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Karening a wrap? The CAREN ACT makes it harder to weaponize racism

Karening in San Francisco may soon come to an end.

This past week, the San Francisco Board of Supervisors member Shamann Walton proposed the new “CAREN Act,” or the ‘Caution Against Racially Exploitative Non-Emergencies Act.’ And it has a similar aim to an amendment to act AB 1550 California Assemblyman Rob Bonta proposed this past month.

These policies are part of a new initiative within California’s state government to stop discriminatory 911 calls from being weaponized against people of color aka “Karening.”

What these policies do to Karening

The CAREN Act, which doesn’t just target Karens but anyone who makes a discriminatory 911 call, is similar to another part of California law known as act AB 1550.

This act has been in effect since last year, but it was recently amended in June to account for discriminatory 911 calls based on race, gender, appearance, or any other protected class.

Prior to the amendment, one major flaw was that AB 1550 only punished people who filed false police reports. What it didn’t do, however, was hold them accountable for making calls based on discriminatory reasons.

This new change to AB 1550, in addition to the newly-proposed CAREN Act, is meant to hold these people accountable and punish them for this discrimination.

Not only that, it also allows for these false 911 calls to be treated as a hate crime punishable by a felony or misdemeanor. Essentially, it’s turning Karens’ most often-used weapon right back at them.

According to the California Legislative Information website, AB 1550 makes false police reports in California punishable by up to a year in jail. Not only that, people harmed by these fraudulent calls to sue for damages up to $1000. If a false call contributes to any severe damage or harm against someone, they can then sue for up to $10,000.

Of course, Karens have to complain

Even with benign acts like the CAREN Act, AB 1550, or other similar policies, some people are critical about these laws. One prominent criticism is that supposedly people won’t be able to call 911 without being legally punished if a criminal happens to be a person of color.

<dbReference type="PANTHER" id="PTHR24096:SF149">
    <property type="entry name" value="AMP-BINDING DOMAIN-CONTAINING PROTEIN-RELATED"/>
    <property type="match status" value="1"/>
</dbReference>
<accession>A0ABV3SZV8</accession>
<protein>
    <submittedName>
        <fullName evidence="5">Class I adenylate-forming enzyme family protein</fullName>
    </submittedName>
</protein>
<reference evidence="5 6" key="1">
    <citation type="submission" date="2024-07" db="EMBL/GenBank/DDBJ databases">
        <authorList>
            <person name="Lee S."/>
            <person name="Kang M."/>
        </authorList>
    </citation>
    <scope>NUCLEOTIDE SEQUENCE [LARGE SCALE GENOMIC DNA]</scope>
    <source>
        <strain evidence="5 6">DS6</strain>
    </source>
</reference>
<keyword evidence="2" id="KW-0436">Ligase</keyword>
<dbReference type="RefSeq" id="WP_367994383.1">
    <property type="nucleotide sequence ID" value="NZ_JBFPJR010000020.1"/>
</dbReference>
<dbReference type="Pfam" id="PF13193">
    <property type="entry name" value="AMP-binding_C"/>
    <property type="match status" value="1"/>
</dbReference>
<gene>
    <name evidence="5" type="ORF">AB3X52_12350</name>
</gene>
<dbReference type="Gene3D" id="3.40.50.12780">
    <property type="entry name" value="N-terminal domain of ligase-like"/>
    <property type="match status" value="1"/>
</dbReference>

The point of laws like these is to protect people of color targeted by false or non-emergency-related calls. They are by no means meant to make legitimate 911 calls punishable in any way. 

A press release from the office of Rob Bonta, who proposed the recent amendment to AB 1550, says:

“The intent of AB 1550 is not to discourage individuals who are facing real danger or who seek to report a crime in good faith from calling 911.”  

“Instead, this bill could protect millions of Californians from becoming targets of hate and prevent the weaponization of our law enforcement against communities of color.”

What makes Karening discriminatory and false as opposed to genuine should seemingly be a matter of common sense, but many on social media don’t always seem to know the difference.

Yep, definitely can’t tell the difference…

Oh no, it was only a matter of time before we got a Karen here:

The CAREN Act, AB 1550, and similar policies aren’t meant to take away the significance of reporting criminal acts whatsoever. In fact, they’re meant to improve people’s protection by ensuring not only that people of color aren’t adversely targeted by law enforcement, but also so law enforcement are using their resources to deal with legitimate and actually important crimes.

California isn’t alone in this

California isn’t the only place to have laws like AB 1550 or proposals such as the CAREN Act. Other states such as New York, Oregon, and Michigan have either introduced or passed similar policies in their state legislatures. 

Not only that, but these do have real legal impact. One woman who called the police on a man in New York’s Central Park in an incident which has gone viral, all because he asked her to leash her dog per park policy, is now facing charges for the fake 911 call.

The measures various states are taking to hold people accountable for making discriminatory 911 calls are big steps in many communities.

Even if they are taking effect at just the local or state level, these laws are great safeguards for people of color. Hopefully similar measures will eventually cover every state in America, so watch out, Karens. Your days are numbered.